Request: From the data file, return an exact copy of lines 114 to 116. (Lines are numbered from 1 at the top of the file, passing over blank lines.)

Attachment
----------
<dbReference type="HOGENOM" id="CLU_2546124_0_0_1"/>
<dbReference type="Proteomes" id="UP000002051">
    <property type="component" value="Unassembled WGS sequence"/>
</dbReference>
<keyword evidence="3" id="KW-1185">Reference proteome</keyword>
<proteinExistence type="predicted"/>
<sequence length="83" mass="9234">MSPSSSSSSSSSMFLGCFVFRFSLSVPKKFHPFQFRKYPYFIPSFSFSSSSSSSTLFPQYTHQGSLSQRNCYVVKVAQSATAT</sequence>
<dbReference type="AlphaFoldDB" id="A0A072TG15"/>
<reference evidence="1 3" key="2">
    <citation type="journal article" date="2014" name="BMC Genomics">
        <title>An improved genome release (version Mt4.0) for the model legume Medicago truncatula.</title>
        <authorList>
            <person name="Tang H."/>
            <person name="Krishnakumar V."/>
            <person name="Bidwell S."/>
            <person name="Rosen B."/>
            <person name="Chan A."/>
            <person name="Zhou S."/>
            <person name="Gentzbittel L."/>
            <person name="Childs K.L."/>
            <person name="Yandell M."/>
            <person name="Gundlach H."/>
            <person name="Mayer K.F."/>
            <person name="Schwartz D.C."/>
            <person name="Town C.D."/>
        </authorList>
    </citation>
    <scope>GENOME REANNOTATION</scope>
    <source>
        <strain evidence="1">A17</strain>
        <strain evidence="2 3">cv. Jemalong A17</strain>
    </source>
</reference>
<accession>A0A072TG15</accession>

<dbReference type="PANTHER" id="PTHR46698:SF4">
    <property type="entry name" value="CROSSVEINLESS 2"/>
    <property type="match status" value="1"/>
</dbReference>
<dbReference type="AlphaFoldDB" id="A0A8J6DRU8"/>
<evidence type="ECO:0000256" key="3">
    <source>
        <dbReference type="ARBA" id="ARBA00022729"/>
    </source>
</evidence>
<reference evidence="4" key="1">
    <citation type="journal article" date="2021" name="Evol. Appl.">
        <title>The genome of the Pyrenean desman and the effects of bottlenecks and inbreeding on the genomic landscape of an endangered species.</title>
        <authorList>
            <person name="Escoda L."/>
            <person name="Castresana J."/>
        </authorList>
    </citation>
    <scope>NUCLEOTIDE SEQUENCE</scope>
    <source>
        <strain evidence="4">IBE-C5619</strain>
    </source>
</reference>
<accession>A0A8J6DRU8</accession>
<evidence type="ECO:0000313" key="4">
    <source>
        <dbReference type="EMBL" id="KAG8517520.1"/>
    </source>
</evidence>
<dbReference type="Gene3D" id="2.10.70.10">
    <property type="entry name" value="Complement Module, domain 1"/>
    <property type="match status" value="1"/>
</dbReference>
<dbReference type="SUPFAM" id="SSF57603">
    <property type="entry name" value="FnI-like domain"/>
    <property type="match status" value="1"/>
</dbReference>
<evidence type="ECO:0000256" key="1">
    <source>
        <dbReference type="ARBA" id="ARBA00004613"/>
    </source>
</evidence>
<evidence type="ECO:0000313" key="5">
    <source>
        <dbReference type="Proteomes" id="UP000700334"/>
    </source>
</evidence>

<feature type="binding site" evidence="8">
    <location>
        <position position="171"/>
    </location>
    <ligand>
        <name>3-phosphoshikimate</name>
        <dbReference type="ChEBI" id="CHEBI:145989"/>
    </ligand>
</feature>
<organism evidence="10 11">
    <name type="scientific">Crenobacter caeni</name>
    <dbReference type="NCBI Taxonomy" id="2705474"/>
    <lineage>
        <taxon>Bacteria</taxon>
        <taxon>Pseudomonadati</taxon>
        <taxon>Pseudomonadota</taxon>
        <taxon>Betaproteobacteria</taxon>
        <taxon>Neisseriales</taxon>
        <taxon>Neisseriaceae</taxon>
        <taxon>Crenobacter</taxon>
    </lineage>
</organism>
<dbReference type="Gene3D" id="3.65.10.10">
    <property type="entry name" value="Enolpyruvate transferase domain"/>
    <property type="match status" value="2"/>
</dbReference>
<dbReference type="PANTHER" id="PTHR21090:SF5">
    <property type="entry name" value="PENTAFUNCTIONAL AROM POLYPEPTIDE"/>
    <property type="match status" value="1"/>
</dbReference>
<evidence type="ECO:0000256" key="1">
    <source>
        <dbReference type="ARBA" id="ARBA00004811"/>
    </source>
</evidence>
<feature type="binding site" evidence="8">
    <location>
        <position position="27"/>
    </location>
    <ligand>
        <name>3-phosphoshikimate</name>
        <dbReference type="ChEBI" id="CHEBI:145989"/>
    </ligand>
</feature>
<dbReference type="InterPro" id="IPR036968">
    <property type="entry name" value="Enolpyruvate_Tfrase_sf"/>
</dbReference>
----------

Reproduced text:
        <dbReference type="ARBA" id="ARBA00004811"/>
    </source>
</evidence>